“We’ve developed a lot of information,” said Brick. “In my personal opinion, we’ve got to start now to take some time to put the pencil to the paper. We’ve heard a lot of things, and we’ll continue to hear from other interested groups, like the individual hamlets, maybe business owners,” he said. “But my feeling of it is that we need to start drafting something. We need to start putting the pen to the paper.”
The planning board held a meeting last Tuesday.
Brick said the first thing he implemented was a concrete schedule for comprehensive-plan meetings, rather than finding dates that are good for everybody. The board, he said, voted to dedicate every third Tuesday for the remainder of the year to comprehensive-plan meetings.
“So we have that in place and…I’m hopeful that we can have a draft comprehensive plan in the hands of the town board by the end of the year,” Brick said.
Westerlo’s zoning board members have a lot of years of experience, he said.
“Our town zoning board said, ‘Hey, we’ve been doing this for a long time…and we see some things that constantly pop up for us that we think are problems with the existing codes,’” said Brick. And, he said, the town’s building inspector, Ed Lawson, said the same thing.
Everybody at Lake Onderdonk, Brick said, seems to need to go to the zoning board for variances.
The planning board is scheduled to meet next on May 20 to work on comprehensive planning.
“We’re going to open it up to the public and have everybody come in,” said Brick, “and we’re going to focus on problems people have with the existing zoning codes What works? What doesn’t? What’s broke? What needs to be fixed with the current zoning?”
Food Bank of Northeastern NY and Patroon Farm launch CSA
By Tyler Schuling
KNOX A farm on Ketcham Road that provides food for the hungry is continuing to grow.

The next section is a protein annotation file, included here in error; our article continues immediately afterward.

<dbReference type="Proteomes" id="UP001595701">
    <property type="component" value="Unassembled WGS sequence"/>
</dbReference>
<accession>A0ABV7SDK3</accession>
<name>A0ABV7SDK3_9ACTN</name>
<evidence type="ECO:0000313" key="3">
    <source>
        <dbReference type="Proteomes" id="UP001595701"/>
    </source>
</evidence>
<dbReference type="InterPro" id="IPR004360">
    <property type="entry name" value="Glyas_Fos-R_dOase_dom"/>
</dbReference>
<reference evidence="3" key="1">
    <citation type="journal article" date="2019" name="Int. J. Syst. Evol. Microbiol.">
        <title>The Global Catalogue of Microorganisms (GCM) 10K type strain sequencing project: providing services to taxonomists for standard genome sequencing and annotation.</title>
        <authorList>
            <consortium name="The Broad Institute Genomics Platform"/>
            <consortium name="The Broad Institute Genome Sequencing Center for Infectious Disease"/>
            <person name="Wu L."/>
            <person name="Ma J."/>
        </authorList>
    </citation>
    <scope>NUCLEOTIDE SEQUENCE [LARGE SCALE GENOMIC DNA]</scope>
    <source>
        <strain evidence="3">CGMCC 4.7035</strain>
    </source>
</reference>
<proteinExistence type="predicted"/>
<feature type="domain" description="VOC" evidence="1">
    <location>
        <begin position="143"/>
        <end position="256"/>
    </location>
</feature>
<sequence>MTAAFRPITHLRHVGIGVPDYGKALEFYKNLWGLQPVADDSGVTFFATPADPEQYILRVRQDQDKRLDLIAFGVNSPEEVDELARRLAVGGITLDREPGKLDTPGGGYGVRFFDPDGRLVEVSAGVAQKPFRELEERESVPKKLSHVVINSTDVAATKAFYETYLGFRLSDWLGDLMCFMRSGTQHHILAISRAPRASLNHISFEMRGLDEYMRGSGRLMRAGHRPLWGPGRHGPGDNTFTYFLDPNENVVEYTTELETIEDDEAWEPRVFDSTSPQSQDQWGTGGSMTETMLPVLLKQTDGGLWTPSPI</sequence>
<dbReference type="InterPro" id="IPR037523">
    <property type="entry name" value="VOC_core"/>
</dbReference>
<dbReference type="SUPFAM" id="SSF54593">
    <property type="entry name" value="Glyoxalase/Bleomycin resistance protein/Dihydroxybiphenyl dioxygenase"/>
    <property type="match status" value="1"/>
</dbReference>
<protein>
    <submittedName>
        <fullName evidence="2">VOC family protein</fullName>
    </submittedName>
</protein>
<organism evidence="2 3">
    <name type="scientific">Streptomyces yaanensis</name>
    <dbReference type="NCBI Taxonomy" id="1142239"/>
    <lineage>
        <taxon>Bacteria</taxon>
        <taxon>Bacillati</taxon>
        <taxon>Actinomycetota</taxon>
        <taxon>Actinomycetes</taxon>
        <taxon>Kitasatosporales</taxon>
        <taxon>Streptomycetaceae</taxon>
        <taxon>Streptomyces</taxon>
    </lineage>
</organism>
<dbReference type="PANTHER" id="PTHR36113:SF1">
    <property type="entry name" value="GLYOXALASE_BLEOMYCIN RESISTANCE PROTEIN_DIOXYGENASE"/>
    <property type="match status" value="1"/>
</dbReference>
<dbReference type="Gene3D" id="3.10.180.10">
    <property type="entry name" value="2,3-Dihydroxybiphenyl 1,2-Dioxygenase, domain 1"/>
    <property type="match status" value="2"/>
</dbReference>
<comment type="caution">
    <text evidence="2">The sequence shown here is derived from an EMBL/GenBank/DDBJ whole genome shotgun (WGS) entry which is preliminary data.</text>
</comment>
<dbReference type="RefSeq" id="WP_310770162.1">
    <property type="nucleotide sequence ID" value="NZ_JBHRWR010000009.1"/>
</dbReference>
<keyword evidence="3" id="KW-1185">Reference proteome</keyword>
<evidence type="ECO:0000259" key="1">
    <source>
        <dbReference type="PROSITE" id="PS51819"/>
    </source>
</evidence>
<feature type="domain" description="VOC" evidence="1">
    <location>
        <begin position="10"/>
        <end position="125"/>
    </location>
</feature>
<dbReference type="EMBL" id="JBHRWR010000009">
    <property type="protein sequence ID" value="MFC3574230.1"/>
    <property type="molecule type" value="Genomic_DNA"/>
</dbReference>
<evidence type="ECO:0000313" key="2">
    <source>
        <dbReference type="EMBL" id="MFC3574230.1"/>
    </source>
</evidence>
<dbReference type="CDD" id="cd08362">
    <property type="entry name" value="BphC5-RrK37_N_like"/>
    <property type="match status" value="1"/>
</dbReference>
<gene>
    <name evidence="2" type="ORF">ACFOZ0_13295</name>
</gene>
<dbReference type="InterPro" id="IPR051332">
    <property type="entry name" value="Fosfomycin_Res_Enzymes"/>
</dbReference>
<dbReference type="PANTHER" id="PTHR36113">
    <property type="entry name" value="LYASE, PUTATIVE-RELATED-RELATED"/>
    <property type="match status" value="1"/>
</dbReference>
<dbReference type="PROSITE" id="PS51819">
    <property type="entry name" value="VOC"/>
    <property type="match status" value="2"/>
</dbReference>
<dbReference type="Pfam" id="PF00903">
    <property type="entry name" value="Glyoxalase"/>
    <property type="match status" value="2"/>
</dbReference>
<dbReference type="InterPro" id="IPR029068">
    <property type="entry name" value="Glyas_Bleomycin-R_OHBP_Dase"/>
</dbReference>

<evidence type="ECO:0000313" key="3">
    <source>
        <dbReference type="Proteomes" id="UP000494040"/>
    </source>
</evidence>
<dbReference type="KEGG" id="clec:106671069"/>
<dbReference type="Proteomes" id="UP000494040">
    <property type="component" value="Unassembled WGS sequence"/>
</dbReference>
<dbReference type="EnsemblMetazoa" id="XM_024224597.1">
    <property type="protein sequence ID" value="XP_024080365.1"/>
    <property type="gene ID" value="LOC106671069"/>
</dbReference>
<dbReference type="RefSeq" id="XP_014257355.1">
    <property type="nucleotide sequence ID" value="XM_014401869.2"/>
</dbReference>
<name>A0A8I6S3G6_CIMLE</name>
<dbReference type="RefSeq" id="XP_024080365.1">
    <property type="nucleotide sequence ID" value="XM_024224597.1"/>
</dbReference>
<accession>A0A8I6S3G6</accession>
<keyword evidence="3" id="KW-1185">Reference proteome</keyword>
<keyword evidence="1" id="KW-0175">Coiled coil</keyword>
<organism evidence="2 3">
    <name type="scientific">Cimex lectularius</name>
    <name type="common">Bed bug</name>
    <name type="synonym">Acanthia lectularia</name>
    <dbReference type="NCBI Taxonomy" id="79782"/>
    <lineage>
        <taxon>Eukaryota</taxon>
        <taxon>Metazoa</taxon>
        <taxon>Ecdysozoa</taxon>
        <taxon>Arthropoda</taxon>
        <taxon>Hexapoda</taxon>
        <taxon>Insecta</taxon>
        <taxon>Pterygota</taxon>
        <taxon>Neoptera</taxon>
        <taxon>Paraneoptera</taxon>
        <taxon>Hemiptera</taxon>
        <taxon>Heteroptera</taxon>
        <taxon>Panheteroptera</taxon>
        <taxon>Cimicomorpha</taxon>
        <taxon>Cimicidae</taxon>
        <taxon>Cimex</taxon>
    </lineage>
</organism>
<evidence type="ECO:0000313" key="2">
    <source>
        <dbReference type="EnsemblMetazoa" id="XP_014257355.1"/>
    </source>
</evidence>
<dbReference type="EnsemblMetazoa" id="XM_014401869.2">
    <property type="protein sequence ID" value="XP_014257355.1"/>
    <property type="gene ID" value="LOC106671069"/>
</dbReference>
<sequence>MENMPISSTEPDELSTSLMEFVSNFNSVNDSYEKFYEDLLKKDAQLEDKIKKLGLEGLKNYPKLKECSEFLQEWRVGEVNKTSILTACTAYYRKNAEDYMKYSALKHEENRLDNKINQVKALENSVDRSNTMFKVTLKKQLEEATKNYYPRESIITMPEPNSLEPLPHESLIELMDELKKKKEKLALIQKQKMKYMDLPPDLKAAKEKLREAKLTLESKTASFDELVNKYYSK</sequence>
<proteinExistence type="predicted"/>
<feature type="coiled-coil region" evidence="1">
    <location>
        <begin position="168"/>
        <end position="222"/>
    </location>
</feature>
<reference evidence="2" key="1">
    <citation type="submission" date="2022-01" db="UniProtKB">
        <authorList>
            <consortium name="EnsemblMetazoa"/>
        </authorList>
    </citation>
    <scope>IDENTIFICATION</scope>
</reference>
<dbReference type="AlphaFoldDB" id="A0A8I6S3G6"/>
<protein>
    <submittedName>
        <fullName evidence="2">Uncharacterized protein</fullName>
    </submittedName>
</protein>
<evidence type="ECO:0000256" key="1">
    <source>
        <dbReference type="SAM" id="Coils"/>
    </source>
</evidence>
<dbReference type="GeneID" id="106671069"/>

In 1997, Pauline Williman put her family’s farm in a land trust the Patroon Land Foundation. From 2001 to 2005, she and her brother, William Salisbury, operated the farm and harvested produce for the hungry. And, in 2006, the Regional Food Bank of Northeastern New York began managing the farm.
This summer marks another change as the farm and food bank, in addition to providing food for the hungry, will also grow produce for the community through community-supported agriculture.
A CSA is a partnership between a farm and a community of supporters. Members support the farm by buying shares, and pick up produce each week. The food bank is now accepting applications.
There are no organizations to represent CSAs, but 133 are listed on the Northeast Organic Farming Association of New York’s website. And, according to the Just Food website, there are over 50 CSAs in metropolitan New York City.
“We are growing produce for the regional food bank so that we can feed hungry people, but the purpose of the CSA is that we can become self-sustaining so that there’s money there to keep the farm running for years to come,” said Linda Comstock, the food bank’s director of major gifts and special projects.
“This has been our goal since we started managing the farm in 2006,” she said. “We knew that we had to, at some point, make the farm self-sustaining so that we weren’t using regional food bank money to operate the farm.”